The Swiss health care system is considered to be one of the best in the world and a model for other countries to follow. The quality of medical services provided in the country is second to none, and the issue of health care is always a top priority among all political parties of Switzerland.
According to the statistics of the OECD (or Organization for Economic Co-operation and Development), Switzerland is ranked among the top countries that spend the largest share of their GDP on health care. Regarding the Swiss health care system, the expenditures of the country are as high as 10% of the GDP, allowing the citizens to take advantage of the latest medical know-hows, technologies, and only recently created drugs.
The costs of hospitalization in Switzerland are covered by the basic insurance
Indeed, such a high-quality system comes at a price, and you can get to know about how it works and who pays for it lower. However, one still has to say that Switzerland has one of the best ratios of well-qualified nurses to doctors (highest) and patient-to-doctor (lowest). This prompts the governments of many countries at least to take a look at the Swiss health care system and try to mimic some of its policies in the health sphere.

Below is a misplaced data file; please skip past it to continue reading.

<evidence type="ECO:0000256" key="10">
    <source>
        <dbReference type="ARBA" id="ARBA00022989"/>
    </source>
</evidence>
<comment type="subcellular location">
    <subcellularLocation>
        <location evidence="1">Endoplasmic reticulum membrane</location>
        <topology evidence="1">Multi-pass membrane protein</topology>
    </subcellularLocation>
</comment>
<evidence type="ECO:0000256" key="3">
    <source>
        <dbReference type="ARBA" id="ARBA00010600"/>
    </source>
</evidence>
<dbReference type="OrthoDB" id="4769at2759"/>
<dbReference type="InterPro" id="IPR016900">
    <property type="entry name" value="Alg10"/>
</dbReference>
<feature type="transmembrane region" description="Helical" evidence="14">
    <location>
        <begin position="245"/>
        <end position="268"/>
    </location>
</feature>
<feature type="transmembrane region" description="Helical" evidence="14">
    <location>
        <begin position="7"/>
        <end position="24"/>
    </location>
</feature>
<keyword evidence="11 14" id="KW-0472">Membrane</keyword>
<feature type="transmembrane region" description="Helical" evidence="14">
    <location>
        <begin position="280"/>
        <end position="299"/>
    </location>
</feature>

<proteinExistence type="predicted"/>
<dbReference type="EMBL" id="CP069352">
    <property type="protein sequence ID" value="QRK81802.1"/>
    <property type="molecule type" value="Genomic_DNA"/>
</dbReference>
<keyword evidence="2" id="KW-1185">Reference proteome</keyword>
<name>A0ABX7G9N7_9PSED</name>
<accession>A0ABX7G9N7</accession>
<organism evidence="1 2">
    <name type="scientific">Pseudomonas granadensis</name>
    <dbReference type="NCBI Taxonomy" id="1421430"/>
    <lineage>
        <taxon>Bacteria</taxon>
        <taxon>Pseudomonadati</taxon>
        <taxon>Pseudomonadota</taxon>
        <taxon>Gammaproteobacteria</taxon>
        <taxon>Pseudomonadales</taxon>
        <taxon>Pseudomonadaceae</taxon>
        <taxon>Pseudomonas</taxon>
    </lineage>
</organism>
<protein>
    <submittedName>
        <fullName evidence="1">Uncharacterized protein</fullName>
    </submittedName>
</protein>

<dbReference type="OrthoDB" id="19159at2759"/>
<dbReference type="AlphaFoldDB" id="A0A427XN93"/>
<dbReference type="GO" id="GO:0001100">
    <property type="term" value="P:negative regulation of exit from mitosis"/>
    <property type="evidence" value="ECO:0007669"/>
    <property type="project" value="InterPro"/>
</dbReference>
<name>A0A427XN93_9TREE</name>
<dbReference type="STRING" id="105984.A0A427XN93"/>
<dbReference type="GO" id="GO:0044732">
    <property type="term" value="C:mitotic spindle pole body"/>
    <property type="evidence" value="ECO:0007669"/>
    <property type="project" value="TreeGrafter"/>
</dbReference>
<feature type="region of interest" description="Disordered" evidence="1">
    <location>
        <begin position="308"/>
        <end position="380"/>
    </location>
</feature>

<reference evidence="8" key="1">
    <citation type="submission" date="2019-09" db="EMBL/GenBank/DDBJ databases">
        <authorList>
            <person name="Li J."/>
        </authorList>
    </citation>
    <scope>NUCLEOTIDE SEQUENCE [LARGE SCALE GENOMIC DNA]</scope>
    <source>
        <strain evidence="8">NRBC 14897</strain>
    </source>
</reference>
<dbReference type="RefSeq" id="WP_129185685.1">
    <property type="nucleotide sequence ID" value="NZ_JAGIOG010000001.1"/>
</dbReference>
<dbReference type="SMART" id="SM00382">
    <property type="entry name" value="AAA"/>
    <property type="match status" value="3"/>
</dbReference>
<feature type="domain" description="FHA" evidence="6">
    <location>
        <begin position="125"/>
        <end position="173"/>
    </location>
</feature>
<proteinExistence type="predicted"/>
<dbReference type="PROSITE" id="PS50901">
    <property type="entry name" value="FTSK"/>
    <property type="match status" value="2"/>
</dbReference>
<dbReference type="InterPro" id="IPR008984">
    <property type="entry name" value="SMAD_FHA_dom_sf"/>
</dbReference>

How the Swiss health care system works
Such a high-quality health care system actually comes at a cost, and so having a basic social insurance is mandatory in the country. There are no state-run medical funds or compulsory state insurances. On the contrary, one has to resort to using the services of private insurance companies in order to get at least a basic social insurance. Skip your worries about the limited choice: there are more than 60 private insurance companies operating in the market, and all of those companies are obliged to accept the clients of any gender, age, and the region of living.
In the Swiss health care system, the basic social insurance covers the costs of hospitalization and, partly, the medical treatment. However, a part of the medical treatment costs must be paid by the insured person. There are two ways of doing so: calculating an annual deductible or charging 10% or more of the excess costs.